Volume 97, Issue 1
  • ISSN: 0002-9637
  • E-ISSN: 1476-1645



Household water treatment can reduce diarrheal morbidity and mortality in developing countries, but adoption remains low and supply is often unreliable. To test effects of marketing strategies on consumers and suppliers, we randomized 1,798 households in rural Haiti and collected data on purchases of a household chlorination product for 4 months. Households received randomly selected prices ($0.11–$0.56 per chlorine bottle), and half received monthly visits from sales agents. Each $0.22 drop in price increased purchases by 0.10 bottles per household per month ( < 0.001). At the mean price, each 1% drop in price increased purchases by 0.45% (elasticity = 0.45). There is suggestive evidence that household visits by some sales agents increased purchases at mid-range prices; however, the additional revenue did not offset visit cost. Choosing the lowest price and conducting visits maximizes chlorine purchase, whereas slightly raising the retail price and not conducting visits maximizes cost recovery. For the equivalent cost, price discounts increase purchases 4.2 times as much as adding visits at the current retail price. In this context, price subsidies may be a more cost-effective use of resources than household visits, though all marketing strategies tested offer cost-effective ways to achieve incremental health impact. Decisions about pricing and promotion for health products in developing countries affect health impact, cost recovery, and cost-effectiveness, and tradeoffs between these goals should be made explicit in program design.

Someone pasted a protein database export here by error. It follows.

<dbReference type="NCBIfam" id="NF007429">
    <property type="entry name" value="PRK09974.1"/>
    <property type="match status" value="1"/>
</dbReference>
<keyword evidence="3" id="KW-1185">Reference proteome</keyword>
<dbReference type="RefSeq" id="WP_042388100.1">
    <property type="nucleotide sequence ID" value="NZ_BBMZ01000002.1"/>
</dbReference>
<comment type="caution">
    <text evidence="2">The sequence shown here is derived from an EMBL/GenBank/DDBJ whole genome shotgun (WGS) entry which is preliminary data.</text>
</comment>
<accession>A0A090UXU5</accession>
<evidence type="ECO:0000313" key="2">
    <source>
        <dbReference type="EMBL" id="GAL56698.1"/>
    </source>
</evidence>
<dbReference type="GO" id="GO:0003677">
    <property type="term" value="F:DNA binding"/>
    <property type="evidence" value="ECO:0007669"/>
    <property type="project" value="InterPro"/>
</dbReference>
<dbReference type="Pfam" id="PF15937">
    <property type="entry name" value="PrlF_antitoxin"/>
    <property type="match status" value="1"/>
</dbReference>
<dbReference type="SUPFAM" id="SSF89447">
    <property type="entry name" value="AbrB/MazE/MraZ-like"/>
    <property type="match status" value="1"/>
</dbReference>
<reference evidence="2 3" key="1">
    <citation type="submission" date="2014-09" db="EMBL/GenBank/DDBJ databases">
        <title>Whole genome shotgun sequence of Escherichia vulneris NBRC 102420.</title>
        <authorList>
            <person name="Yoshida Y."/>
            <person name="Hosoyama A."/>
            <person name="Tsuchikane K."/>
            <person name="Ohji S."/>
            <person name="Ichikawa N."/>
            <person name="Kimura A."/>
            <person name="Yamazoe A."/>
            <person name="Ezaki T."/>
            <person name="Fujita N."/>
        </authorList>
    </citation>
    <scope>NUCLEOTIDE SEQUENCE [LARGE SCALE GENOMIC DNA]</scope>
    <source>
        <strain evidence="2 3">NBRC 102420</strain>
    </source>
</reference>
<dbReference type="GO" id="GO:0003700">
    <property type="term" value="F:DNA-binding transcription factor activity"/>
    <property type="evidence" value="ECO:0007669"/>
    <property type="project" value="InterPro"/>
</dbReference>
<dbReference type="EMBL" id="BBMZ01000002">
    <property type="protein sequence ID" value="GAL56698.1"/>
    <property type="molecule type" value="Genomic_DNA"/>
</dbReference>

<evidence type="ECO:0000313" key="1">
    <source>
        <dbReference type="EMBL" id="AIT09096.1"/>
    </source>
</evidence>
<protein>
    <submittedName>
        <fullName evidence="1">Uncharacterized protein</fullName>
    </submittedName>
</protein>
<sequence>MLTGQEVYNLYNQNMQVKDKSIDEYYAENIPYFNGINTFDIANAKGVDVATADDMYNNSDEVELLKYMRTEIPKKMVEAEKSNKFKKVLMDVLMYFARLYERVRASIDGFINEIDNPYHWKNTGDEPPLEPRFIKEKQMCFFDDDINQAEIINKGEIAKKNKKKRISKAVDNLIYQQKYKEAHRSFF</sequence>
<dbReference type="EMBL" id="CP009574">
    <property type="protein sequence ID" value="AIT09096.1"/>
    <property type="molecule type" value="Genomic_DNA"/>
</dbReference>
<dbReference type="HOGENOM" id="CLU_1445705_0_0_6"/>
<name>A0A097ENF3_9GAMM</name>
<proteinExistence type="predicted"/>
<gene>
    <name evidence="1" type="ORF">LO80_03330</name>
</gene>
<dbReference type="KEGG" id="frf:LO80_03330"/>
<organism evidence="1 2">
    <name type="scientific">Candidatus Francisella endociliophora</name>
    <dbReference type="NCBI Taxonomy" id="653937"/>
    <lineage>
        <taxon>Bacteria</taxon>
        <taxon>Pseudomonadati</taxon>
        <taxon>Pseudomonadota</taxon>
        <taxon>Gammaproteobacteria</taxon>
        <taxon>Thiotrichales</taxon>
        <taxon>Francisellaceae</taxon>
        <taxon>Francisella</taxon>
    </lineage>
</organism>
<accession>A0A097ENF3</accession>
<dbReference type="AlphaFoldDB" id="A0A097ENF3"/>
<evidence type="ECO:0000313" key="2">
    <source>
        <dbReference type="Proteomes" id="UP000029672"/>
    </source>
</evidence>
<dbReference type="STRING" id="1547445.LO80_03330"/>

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  • Received : 19 Oct 2016
  • Accepted : 19 Feb 2017

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